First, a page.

Last week, I wrote about the game-changing impact of mobile on functional testing, beginning with the importance of knowing who your users are. This week, I want to build on that and talk about the importance of knowing exactly how people choose to use your app.
Traditionally, software testing has skewed toward functional testing:
- Is the app working as it was designed?
- Are the functions working properly?
- Are there defects that impair usage?
The other end of the spectrum involves user testing:
- Is the app working in the way the user is choosing to use it?
To properly perform user testing, you must know how your users prefer to use your app and where those preferences deviate from — or come into direct conflict with — how your app was intended to be used.
Engineers will build beautiful things like the steps pictured at the top of this post, but users have the final say and they will always beat another path that we never thought about. Why is it that our intended users beat a path over the ground-cover instead of taking the granite stairs that were carefully designed and installed? Were there too many steps? Were they at an uncomfortable height or pace? Or was it because 50 percent of the people who move through this area travel on bicycles?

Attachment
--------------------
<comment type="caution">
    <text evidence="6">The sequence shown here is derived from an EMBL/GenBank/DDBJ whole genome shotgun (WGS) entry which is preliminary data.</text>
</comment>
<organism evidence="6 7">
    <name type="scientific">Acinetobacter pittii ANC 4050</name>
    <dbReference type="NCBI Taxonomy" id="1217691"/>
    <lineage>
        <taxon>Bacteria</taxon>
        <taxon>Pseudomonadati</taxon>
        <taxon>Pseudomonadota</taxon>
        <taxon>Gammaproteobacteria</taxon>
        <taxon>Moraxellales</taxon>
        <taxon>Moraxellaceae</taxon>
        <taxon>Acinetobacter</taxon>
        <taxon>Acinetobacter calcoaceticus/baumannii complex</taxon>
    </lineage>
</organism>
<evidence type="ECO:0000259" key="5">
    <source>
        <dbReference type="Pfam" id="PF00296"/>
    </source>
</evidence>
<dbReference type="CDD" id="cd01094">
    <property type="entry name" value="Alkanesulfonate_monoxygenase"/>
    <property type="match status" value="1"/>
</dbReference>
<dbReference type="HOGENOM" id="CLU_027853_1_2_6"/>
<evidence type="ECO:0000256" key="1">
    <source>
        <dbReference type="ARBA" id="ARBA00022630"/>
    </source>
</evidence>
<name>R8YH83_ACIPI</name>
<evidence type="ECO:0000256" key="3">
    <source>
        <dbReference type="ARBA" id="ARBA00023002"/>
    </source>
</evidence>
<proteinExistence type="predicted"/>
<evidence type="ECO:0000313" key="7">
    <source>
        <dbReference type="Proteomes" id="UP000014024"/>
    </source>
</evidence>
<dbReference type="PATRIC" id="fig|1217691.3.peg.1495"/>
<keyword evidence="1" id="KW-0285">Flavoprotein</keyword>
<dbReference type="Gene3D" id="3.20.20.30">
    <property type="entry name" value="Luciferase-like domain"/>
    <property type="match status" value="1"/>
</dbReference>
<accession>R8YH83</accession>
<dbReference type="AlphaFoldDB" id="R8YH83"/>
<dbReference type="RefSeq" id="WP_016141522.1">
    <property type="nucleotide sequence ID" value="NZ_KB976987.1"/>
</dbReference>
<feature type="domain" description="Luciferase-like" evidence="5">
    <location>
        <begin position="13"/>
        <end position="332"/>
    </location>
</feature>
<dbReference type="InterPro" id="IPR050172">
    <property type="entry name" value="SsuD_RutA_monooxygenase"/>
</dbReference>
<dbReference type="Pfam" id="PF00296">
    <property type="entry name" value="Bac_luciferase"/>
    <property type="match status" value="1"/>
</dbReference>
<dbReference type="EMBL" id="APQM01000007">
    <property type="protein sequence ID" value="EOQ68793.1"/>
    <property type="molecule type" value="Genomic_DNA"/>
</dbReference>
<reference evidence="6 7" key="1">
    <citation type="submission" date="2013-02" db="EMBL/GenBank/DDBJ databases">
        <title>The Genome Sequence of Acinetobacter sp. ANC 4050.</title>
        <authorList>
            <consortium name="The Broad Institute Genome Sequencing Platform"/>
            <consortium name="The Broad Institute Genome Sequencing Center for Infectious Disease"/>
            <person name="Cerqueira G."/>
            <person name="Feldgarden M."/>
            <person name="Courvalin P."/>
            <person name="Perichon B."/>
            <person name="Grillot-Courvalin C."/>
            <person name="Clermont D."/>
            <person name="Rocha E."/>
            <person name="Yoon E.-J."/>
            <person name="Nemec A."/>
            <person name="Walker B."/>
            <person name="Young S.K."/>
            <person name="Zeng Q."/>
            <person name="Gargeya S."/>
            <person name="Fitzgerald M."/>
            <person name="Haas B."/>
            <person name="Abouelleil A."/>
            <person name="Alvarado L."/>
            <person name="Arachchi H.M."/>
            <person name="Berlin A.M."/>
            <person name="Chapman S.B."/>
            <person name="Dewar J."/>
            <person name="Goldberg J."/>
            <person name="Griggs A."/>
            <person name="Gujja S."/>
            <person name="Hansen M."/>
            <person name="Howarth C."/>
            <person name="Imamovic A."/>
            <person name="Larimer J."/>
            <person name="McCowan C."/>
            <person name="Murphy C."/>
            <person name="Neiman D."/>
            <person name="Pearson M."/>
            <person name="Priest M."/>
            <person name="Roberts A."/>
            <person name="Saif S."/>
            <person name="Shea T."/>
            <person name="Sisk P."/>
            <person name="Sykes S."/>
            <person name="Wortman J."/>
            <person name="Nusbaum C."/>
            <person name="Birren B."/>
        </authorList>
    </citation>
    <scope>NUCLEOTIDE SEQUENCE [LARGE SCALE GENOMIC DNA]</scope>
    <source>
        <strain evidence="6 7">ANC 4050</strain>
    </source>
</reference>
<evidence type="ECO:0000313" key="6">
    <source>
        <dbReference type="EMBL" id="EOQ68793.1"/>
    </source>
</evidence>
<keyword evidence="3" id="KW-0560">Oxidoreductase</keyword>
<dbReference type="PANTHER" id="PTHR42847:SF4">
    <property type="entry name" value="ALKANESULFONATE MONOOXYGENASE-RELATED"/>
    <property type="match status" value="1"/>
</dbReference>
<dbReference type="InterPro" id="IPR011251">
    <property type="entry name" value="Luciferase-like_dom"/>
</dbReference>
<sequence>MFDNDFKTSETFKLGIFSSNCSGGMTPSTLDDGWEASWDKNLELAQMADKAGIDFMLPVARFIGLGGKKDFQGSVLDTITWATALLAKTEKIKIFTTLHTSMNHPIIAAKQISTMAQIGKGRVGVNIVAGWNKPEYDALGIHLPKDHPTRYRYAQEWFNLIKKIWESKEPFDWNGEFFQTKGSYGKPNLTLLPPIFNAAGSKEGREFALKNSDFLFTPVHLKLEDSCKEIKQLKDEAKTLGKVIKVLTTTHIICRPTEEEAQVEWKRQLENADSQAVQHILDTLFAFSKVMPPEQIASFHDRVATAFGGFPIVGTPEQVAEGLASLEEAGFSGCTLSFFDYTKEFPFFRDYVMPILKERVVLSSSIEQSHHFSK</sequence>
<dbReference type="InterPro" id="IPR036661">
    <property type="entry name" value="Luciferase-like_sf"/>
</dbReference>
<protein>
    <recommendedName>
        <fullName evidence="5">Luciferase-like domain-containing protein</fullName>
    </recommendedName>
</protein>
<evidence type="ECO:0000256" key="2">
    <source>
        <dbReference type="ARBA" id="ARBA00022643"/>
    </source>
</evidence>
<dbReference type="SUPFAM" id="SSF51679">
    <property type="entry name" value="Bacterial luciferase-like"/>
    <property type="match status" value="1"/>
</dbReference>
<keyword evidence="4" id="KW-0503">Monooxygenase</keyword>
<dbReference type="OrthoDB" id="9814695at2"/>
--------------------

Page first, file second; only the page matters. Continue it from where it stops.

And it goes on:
When it comes to the design phase, the user is king
The designer’s intentions are no match for users who have specific goals and preferences. It doesn’t matter how you designed it. What matters is what the user wants. If an application end user finds a new way that is repeatable, we need to adjust and test for that use case. If you stick too closely to the functional testing scripts, chances are you’ll miss some very important user experiences – and possibly lose some customers along the way because you’re unaware of how they really use your app.
The bottom line: When it comes to customer satisfaction, testing is the last line of defense
This “user intimacy” helps you determine the difference between core functions and edge cases. Without this differentiation, the test matrix is merely a list of features. But customers don’t care about the features. They only care about the experience.
Download the report: The 7 Steps to Pragmatic Mobile Testing
About the Author
Dan is the Vice President of Digital Strategy for SOASTA. In this role, Dan is responsible taking the world's first Digital Performance Management (DPM) solution to market as a trusted advisor for SOASTA's strategic customers, and changing the way ecommerce organizations approach the marketplace.